If You Use An Alarm Clock To Wake Up, You’re Probably Under 35

A new Australian study shows that forty-eight percent of people under 35 use an alarm clock to wake up.

On the other hand, eighty-two percent of those over 55 tend to wake up naturally. As for the sexes, one in ten women is usually awoken by someone else, compared to one in twenty men.

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The public health campaign LiveLighter, a joint initiative between Cancer Council Victoria and Cancer Council in Western Australia, recently released a study that shows the differences in sleep practices across generations as well as the effects these habits have on health.

The study looked at data regarding health, nutrition and physical activity among more than 2,000 adults, revealing that sleep habits were extremely poor. Nearly a third of participants stated they only got a good night of sleep on occasion or weekly. Forty-four percent of people said they slept well most nights, yet most of these respondents were over 55. Thirty percent of participants over 55 said they slept well every night, more than double the number of people aged 18-34 who reported sleeping well nightly.

Dr. Moira Junge, a health psychologist at the Sleep Health Foundation, said the gap could be the result of a variety of factors, from work stress to different perceptions on what a good night of sleep is. "The unfortunate thing with sleep is, once you've already got a problem with it, the harder you try, the less likely you are to sleep," she said.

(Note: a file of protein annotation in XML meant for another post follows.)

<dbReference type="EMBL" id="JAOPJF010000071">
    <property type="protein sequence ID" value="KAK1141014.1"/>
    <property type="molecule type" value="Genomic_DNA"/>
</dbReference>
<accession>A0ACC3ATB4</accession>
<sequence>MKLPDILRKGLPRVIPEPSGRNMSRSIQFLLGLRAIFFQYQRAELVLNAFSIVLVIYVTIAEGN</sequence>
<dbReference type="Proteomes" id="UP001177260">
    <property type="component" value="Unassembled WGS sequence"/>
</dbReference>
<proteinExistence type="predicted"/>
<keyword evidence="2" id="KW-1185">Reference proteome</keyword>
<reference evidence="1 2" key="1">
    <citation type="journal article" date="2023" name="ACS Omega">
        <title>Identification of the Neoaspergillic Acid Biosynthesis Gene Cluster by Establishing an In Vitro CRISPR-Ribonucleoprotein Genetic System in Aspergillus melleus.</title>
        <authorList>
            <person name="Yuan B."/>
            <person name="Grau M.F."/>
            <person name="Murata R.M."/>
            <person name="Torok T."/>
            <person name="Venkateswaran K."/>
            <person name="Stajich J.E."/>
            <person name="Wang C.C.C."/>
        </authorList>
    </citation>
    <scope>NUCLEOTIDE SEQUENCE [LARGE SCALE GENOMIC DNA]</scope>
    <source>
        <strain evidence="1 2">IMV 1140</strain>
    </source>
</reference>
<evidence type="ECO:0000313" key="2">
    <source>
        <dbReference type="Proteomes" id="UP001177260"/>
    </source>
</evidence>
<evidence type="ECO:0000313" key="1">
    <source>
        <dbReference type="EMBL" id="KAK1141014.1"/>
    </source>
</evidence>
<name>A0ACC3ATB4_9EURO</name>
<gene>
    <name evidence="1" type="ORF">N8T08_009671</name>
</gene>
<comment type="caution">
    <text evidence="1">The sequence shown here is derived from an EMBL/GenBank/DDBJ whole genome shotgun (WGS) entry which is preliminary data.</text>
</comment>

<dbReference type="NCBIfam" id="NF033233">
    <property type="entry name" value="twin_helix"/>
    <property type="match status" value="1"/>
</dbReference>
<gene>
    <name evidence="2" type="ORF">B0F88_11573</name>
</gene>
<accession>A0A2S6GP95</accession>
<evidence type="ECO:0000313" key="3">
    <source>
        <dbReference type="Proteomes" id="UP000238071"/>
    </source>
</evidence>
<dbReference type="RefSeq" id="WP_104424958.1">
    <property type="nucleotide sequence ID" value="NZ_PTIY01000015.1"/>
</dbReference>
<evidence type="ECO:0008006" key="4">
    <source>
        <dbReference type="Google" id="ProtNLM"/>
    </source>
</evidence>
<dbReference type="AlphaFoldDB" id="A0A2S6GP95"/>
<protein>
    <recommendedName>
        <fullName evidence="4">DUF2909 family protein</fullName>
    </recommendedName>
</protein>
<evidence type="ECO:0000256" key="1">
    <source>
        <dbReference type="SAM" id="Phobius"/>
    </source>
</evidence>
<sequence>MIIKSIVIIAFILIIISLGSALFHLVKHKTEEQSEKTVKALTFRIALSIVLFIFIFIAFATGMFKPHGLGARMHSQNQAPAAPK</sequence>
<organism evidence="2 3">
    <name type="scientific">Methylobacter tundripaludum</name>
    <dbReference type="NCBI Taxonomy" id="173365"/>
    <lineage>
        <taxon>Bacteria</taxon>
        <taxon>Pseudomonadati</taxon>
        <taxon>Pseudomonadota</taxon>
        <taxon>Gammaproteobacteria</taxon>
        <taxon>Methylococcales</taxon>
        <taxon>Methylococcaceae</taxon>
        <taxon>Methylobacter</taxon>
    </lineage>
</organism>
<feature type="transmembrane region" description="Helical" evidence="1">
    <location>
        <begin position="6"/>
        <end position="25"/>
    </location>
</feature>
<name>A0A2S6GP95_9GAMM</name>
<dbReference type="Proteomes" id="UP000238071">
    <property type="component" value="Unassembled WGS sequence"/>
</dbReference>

Depending on an alarm clock to wake up was most common for those aged 18-34, with 48 percent of participants saying they used one, while only 18 percent of those over 55 used an alarm clock to wake up.

"In general terms, they say it's a healthy sign to be waking without an alarm," said Dr. Junge. An alarm clock can disrupt deep sleep, rather than waking naturally during lighter REM sleep, resulting in a feeling of exhaustion.

Using an alarm clock, however, is not inherently bad. "The concern is more, once you're awake, how awake you are and whether you're able to function in your daily roles," Junge said.

Dietitian and LiveLighter campaign manager Alison McAleese said the statistics were troubling since poor sleep is often linked to negative health outcomes, like weight gain and diminished physical fitness. "Being tired may make us more likely to reach for unhealthy snacks after a bad night’s sleep," she warned. "Many quick snack choices are often high in added sugar and saturated fat and don’t tend to fill us up ... staying up late may also make us feel less motivated to get up and moving the next day."

Earlier this year, the Standing Committee on Health, Aged Care and Sport, made eleven recommendations for government policy on sleep as a health issue. According to a suggestion by the Australian Epidemiological Association to the proposal, "studies indicate that poor habitual sleep increases the risk for the development of chronic health conditions by 20 to 40 percent."

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In 2016-17, a Deloitte study estimated that insufficient sleep and its consequences caused 3,017 deaths in Australia, with 77 percent of those deaths linked to the effects of sleep deprivation on heart conditions and 10 percent related to driving while weary.

Dr. Junge says that more education regarding sleep is required. "We should be putting it into the curriculum like we did in the 1970s with [active lifestyle public health campaign] 'Life Be In It'. We need to make sure that young people know sleep is a big part of health."

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